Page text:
Obama’s Comeuppance Tour
The Republican Party’s sad journey to Trump via Sarah Palin and the Tea Party was more than a spectator sport for President Barack Obama. For more than seven years Obama endured indignities, slanders, obstruction and a seemingly bottomless appetite for partisan hackery as Republicans came morally, ideologically and organizationally unglued.
Often Obama held his tongue, occasionally to shield a potentially useful rival from the ire of partisans. After resigning his post, former House Speaker John Boehner told an audience in Florida that he couldn’t afford to play golf with the president when he was in office because rabid GOP House members objected to displays of comity with the enemy.
Obama’s not holding his tongue anymore.
In recent days he has lashed Republican cowardice and clownishness in blunt displays of contempt. With Hillary Clinton seemingly in command of the presidential race, Obama is turning his attention to lower contests, seeking to reverse the Democrats’ catastrophic loss of seats during his presidency. There is method to his taunting. But there also seems to be a good bit of glee.
In Miami Gardens, Florida, last week, Obama tried to prop up a weak Democratic Senate candidate by tearing down his Republican opponent, Senator Marco Rubio. “It is the height of cynicism,” he said of Rubio’s support for Trump, whom Rubio had previously called a con artist too dangerous to be president. “That’s the sign of somebody who will say anything, do anything, pretend to be anybody, just to get elected.”
During his presidential campaign, Rubio made a habit of suggesting that Obama had sinister motives, and was executing a dark plan to undermine the nation. “Let’s dispel once and for all with this fiction that Barack Obama doesn’t know what he’s doing. He knows exactly what he’s doing,” Rubio said repeatedly. (This was the robotic phrase, including the grammatical abuse of “dispel,” that New Jersey Governor Chris Christie mocked so brutally in a February debate.)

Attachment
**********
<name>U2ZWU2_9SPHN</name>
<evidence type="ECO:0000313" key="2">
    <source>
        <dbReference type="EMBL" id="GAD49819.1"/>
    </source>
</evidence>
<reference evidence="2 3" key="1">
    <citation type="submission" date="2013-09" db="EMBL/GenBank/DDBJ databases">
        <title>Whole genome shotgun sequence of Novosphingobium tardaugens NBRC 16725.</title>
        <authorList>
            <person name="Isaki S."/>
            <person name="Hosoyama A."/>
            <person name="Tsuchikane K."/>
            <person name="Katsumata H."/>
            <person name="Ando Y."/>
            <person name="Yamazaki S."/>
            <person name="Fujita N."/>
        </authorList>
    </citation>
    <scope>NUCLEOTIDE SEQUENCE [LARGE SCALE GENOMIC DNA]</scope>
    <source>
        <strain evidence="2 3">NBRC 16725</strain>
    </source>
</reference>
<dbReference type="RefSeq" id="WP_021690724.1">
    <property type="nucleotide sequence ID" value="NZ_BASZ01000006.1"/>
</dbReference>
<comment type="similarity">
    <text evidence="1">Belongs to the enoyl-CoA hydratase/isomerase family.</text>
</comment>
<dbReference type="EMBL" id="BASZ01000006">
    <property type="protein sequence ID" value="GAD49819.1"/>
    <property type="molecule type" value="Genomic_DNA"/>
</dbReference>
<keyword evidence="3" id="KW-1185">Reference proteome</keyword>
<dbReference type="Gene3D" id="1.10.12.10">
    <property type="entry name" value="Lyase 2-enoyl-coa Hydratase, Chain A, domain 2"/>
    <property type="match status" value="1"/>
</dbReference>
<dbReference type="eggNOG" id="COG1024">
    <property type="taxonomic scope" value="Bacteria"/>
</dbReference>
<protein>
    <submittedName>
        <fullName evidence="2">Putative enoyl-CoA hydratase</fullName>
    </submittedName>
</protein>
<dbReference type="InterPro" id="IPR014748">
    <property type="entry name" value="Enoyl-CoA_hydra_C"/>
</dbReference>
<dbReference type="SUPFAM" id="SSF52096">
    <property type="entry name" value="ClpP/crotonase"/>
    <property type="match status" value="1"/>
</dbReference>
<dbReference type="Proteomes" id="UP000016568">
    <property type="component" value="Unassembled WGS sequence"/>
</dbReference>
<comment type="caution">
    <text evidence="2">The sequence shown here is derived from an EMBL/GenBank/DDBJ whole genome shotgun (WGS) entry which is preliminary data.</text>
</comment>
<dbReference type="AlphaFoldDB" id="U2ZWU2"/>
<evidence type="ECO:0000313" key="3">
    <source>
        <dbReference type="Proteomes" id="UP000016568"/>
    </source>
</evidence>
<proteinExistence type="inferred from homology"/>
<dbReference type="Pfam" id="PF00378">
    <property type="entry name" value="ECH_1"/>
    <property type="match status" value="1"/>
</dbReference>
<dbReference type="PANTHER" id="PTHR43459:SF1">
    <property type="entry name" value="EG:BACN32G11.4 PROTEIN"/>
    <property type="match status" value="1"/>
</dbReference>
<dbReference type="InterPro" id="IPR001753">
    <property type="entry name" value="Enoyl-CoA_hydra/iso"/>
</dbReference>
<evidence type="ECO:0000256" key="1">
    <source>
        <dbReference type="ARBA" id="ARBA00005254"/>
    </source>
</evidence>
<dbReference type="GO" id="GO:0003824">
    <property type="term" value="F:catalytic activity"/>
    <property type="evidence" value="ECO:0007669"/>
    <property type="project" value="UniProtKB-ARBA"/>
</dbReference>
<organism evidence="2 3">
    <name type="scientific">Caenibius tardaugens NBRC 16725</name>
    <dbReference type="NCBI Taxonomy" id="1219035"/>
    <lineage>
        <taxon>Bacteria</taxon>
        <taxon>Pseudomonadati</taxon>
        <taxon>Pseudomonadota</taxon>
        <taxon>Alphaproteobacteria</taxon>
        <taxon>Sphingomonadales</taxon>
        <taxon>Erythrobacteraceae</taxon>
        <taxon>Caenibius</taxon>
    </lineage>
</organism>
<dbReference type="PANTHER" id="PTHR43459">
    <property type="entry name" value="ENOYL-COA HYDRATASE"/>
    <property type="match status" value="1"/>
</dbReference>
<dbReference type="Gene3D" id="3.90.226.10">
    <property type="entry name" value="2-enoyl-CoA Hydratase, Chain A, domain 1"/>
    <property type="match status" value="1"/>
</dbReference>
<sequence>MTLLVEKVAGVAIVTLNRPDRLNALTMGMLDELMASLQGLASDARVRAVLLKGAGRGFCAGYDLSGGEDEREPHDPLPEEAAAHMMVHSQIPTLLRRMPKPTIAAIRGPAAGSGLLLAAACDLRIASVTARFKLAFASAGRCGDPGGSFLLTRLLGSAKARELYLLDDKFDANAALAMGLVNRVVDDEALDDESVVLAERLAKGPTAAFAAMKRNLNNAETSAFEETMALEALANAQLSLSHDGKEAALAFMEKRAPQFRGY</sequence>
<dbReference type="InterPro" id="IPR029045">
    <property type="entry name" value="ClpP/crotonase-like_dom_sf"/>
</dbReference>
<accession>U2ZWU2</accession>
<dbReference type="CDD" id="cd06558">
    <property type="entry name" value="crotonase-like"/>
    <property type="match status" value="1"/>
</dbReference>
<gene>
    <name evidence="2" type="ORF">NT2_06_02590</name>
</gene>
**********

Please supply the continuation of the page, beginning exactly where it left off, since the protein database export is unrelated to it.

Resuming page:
Rubio tried to make the charge slyly enough that he wouldn’t be held accountable for it, but clearly enough that Republican base voters would fill in the missing details with their own paranoid visions. Obama apparently hasn’t forgotten.
On Sunday, Obama made even more pointed remarks at a fundraiser in La Jolla, California, calling Republican Representative Darrell Issa “shameless.”
The charge may be irrefutable. The rise of Issa to chairmanship of the House Oversight and Government Reform Committee in 2011 was a landmark on the road to Trump. Before Issa even took the gavel, he called the Obama administration one of the “most corrupt” in history. He proceeded to conduct a series of hapless, blatantly partisan investigations, marked by selective leaks of misleading confidential information.
Issa’s incompetence surpassed even his lack of scruples. He wasted years, millions of dollars and countless hours of executive-branch staff time on fishing expeditions and fake scandals. Yet the Southern California congressman produced nothing of lasting value even to his own party.
Now, facing a tough re-election race, Issa’s campaign sent out a mail piece featuring a large photo of Obama signing legislation, clearly implying that he and Obama had worked on it together.
“Issa’s primary contribution to the United States Congress has been to obstruct and to waste taxpayer dollars on trumped-up investigations that have led nowhere,” Obama said on Sunday. “And this is now a guy who, because poll numbers are bad, has sent out brochures with my picture on them touting his cooperation on issues with me.”
At times in his presidency, Obama has been cast as a hyper-rational “Spock.” But Obama’s performance was as much a product of political calculation as temperament. His rationalism and moral high ground represented a sharp and deliberate counterpoint to an increasingly unhinged opposition. “When they go low, we go high,” Michelle Obama said in a recent speech. Those directions aren’t just an ethical road map. They’re a political strategy.
Reason and honesty versus unreason and hypocrisy was the basic contrast that Obama sought to draw throughout his presidency. Republicans understood this, hence their relentless attention to the president’s claim, regarding Obamacare, that “if you like your plan you can keep it.” Holier than thou is dangerous ground; if Obama could be dislodged, he could be broken.
Now, after years of GOP dysfunction, and the nomination for president of a man with a small child’s capacity for self-reflection and self-correction, the notion that the GOP is disturbingly out of sorts has become an easier sell.
Obama critics always chafed at the notion that he was above the fray, too high-minded to wallow in the crass gamesmanship of his rivals. Mocking Issa on Sunday, Obama laughed outright. Recounting Rubio’s political contortions, Obama chuckled and shook his head. Spock was useful in his time. He isn’t needed anymore.
This column does not necessarily reflect the opinion of the editorial board or Bloomberg LP and its owners.
To contact the author of this story:
Francis Wilkinson at email@example.com
To contact the editor responsible for this story:
Katy Roberts at firstname.lastname@example.org